Unique to this study was the use of self-reported PA to predict body fatness. The IPAQ was chosen because it assesses all activities performed during the previous week across multiple domains. The inclusion of activities involved in occupation, transport, and housework in addition to leisure-time PA has been shown to improve the accuracy of assessment, which has led to more meaningful relationships with health outcomes being described (1). The IPAQ has been shown to be a valid and reliable instrument for self-reporting PA levels across a wide range of age groups and country of origin. Several studies (5,10,15) have examined the criterion validity of the IPAQ compared with data from accelerometers, and one study (11) examined the validity of the IPAQ against fitness measures. Results from the 12-country reliability and validity study of the IPAQ reported the criterion validity of the short version against CSA accelerometers to be comparable to most other self-reports (N = 781, median P = 0.30, 95% confidence interval = 0.23-0.36). Similar results have been reported by Ekelund et al. (10) for total PA (MET-min·d−1) against MTI Actigraph accelerometers (counts·min−1) (N = 185, r = 0.34, P < 0.001) and by Hagstromer et al. (15) (N = 46, P = 0.55, P < 0.001). Fogelholm et al. (11) compared the IPAQ to measures of cardiorespiratory and muscular fitness in adult males and found that those that were classified as HEPA active had superior fitness levels as assessed by maximal oxygen uptake and total number of sit-ups, push-ups, and repeated squats.
Several studies (3,20,21,27,33) have examined the relationship between %BF and PA, and all have observed similar findings. In adolescent girls, Lohman et al. (20) reported significant inverse relationships between %BF and various levels of accelerometry-determined PA (r = −0.17 for MET-weighted MVPA). Similarly, Tudor-Locke et al. (33) reported a significant correlation of −0.27 between pedometer-determined steps per day and %BF predicted from bioelectrical impedance in healthy Caucasian and African American adults. Furthermore, a prospective study conducted with 140 young adult male conscripts observed that %BF from DXA, but not BMI, was significantly related to running performance (21).
Significant negative correlations between self-reported PA and %BF have been observed in adults ranging from −0.13 (3) to −0.51 (27). In this study, the correlation between MET-h·wk−1 and %BF for the entire sample was −0.44. This further supports the use of self-reported PA rather than an objective measure as a valid instrument of activity levels in this sample. Further, there is currently no gold standard for evaluating the validity of self-reports of PA. Pedometers have been known to miss or underestimate certain activities such as bicycling or swimming (33). Moreover, the additional variance explained by self-reported PA in this study resulted in a prediction equation with less error and greater individual predictive accuracy. From a theoretical perspective, use of easily accessible measures (i.e., IPAQ and BMI) may enhance the applicability of body fat prediction equations in other populations as well.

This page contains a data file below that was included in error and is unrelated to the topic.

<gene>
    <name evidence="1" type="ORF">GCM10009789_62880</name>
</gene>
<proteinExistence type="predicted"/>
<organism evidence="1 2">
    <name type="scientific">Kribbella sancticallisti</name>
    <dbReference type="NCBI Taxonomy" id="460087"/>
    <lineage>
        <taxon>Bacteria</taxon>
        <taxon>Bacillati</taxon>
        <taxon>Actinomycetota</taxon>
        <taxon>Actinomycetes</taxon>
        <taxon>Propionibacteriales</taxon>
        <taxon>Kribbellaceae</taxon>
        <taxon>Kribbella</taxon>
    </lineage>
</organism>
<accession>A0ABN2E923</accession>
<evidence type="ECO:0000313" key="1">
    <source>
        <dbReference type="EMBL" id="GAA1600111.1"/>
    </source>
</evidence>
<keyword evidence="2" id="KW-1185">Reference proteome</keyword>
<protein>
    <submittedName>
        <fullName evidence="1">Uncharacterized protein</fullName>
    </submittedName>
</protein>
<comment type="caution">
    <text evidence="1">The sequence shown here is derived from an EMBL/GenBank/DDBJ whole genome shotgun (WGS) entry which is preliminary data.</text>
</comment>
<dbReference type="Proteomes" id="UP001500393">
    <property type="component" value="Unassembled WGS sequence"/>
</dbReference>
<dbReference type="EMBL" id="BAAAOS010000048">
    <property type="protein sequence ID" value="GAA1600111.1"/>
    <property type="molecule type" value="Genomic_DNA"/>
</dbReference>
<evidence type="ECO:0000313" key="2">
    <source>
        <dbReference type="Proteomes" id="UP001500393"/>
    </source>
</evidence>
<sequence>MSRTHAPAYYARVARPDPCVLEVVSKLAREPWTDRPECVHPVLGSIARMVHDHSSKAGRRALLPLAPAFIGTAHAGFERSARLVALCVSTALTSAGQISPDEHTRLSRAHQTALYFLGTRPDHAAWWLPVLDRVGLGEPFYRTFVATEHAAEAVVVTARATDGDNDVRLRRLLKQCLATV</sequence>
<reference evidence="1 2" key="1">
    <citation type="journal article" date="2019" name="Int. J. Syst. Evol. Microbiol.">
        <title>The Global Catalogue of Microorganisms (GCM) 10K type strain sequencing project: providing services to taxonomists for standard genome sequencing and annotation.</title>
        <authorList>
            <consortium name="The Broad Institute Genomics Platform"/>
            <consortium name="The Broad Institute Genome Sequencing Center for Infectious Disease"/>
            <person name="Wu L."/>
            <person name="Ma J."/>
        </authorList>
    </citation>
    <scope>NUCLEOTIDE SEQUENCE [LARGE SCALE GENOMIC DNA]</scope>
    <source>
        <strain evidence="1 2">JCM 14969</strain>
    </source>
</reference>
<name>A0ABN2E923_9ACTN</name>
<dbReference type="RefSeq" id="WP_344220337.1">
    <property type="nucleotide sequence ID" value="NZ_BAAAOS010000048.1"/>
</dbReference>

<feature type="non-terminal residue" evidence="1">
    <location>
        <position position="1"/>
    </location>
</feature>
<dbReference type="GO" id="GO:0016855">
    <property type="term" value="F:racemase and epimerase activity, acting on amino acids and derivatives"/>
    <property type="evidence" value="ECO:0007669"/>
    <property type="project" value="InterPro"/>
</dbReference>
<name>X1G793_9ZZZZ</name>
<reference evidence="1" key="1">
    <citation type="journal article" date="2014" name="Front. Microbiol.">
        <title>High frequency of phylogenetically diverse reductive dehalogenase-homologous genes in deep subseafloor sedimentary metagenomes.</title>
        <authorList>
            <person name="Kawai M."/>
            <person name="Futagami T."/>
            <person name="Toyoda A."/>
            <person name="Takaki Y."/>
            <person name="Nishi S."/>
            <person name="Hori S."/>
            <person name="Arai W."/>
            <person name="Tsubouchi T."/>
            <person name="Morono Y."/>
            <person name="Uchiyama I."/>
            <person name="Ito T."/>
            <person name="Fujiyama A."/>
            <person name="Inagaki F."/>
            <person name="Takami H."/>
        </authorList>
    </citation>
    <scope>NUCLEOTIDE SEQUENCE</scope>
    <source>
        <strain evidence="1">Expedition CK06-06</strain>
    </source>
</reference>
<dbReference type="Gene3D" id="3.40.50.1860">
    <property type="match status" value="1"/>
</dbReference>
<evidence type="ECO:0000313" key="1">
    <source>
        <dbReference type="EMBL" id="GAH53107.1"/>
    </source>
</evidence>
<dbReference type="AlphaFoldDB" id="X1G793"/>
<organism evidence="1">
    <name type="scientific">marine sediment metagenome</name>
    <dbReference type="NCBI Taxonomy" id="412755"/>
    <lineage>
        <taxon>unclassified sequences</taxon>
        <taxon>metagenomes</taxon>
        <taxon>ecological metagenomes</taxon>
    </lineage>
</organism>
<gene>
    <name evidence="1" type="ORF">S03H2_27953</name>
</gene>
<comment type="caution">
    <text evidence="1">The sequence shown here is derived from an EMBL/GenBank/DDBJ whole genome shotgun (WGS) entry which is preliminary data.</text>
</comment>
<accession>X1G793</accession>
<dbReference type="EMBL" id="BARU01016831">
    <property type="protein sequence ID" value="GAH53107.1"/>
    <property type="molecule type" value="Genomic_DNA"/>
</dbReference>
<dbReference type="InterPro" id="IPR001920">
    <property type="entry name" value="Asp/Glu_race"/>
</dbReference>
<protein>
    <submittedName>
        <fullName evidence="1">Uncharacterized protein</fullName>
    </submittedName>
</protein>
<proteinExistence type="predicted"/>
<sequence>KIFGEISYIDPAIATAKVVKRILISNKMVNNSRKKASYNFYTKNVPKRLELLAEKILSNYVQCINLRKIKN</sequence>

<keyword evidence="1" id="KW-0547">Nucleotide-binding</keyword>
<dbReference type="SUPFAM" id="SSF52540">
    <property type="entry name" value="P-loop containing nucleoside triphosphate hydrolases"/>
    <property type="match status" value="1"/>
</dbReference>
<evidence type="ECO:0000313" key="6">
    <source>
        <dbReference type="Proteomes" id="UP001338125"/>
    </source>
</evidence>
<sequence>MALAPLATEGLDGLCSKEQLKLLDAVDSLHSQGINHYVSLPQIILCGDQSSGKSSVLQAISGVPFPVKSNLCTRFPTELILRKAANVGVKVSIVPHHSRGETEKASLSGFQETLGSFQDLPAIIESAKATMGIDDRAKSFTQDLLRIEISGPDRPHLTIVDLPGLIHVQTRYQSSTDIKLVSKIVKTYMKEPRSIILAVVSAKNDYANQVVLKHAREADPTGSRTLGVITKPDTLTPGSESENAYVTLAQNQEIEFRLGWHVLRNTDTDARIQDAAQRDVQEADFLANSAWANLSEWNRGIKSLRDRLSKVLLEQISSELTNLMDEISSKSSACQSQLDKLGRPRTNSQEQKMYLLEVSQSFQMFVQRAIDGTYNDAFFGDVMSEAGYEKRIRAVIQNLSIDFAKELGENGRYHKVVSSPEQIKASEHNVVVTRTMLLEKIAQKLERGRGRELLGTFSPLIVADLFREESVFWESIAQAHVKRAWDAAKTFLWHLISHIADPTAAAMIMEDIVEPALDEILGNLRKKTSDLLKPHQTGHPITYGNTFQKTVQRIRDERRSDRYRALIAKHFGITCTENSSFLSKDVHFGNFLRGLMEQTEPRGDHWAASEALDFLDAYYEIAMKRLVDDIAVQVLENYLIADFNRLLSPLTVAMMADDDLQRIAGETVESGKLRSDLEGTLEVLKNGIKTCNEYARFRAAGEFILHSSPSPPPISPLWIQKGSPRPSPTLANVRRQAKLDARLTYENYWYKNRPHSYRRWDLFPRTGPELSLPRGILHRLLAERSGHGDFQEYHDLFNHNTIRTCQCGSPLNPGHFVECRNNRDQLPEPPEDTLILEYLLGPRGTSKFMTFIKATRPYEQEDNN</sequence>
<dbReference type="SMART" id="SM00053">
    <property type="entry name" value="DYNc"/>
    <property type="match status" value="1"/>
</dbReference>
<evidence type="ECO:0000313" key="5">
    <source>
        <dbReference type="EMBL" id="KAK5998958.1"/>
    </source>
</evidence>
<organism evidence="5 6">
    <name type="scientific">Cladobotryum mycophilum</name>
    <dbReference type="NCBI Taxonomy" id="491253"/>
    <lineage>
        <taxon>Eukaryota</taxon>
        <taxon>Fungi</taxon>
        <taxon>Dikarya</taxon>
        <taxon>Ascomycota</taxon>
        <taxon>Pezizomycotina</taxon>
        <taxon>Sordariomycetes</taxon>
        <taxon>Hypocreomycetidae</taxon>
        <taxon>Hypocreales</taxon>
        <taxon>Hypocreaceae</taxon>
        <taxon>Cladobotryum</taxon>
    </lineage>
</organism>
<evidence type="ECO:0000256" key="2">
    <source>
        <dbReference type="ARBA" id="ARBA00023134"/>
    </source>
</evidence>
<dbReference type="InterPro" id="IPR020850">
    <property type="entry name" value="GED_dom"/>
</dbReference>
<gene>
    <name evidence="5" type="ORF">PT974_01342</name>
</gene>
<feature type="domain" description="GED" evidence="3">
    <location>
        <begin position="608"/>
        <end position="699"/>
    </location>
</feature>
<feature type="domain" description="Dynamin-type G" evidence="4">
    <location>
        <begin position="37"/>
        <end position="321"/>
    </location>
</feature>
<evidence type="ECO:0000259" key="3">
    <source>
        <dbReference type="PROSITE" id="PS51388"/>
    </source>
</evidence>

Field-based prediction equations for estimating %BF offer an opportunity for examining the relationship between PA and body composition, provided that the equations are applicable to the population of interest and have been cross-validated. According to Lohman (18), the accuracy of a new method (or equation) to predict %BF as compared with a reference method should be evaluated based on the SEE (equivalent to the RMSE), with values between 3.5% and 4.0% considered good and values >4.0% considered fair to poor. On the basis of these criteria, inclusion of PA as a predictor variable resulted in a "good" model as opposed to a "fair" model without this variable. This further supports the notion that PA should be accounted for when developing population-specific body fat prediction equations. These results are further strengthened by the use of DXA to estimate body composition, which has been shown to agree well with %BF estimates from multicomponent models (22,26,39).
The limitations of this study include its cross-sectional design with a convenience sample of young adult volunteers and the use of self-reported information to derive a model to predict %BF. Such a design limits conclusions about causal inference and generalizability. Furthermore, use of a narrow age range and unequal group representation among whites and blacks limits the applicability of the prediction equations, and therefore these results should be considered population specific. Self-reports of PA are prone to bias and low reliability. In the present study, however, a standardized instrument (IPAQ) with a probe-type protocol was used to maximize the potential for acquiring accurate responses. Therefore, the results may be more reflective of the study population than if the survey had been administered freely without assistance from the investigator. Additional studies with longitudinal designs and a combination of the IPAQ with an objective measure of PA to predict %BF should lead to a better understanding of the dose-response relationship from the perspective of more novel methodologies.
The aim of this study was to develop a body fat prediction equation appropriate for use with a biracial college-aged population and to examine self-reported PA levels as an independent predictor of body fatness. The findings indicate that self-reported PA levels quantified from the IPAQ significantly improved the prediction of DXA-measured %BF in white and black college students. Given the practical appeal of using a standardized instrument for assessing PA levels, future studies should consider including IPAQ scores when developing body fat equations in other populations.
The authors have no financial relationships to report.
The results of this study do not constitute endorsement by American College of Sports Medicine.
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Keywords:©2009The American College of Sports Medicine
BODY COMPOSITION; PREDICTION EQUATION; IPAQ; DXA; BMI; YOUNG ADULTS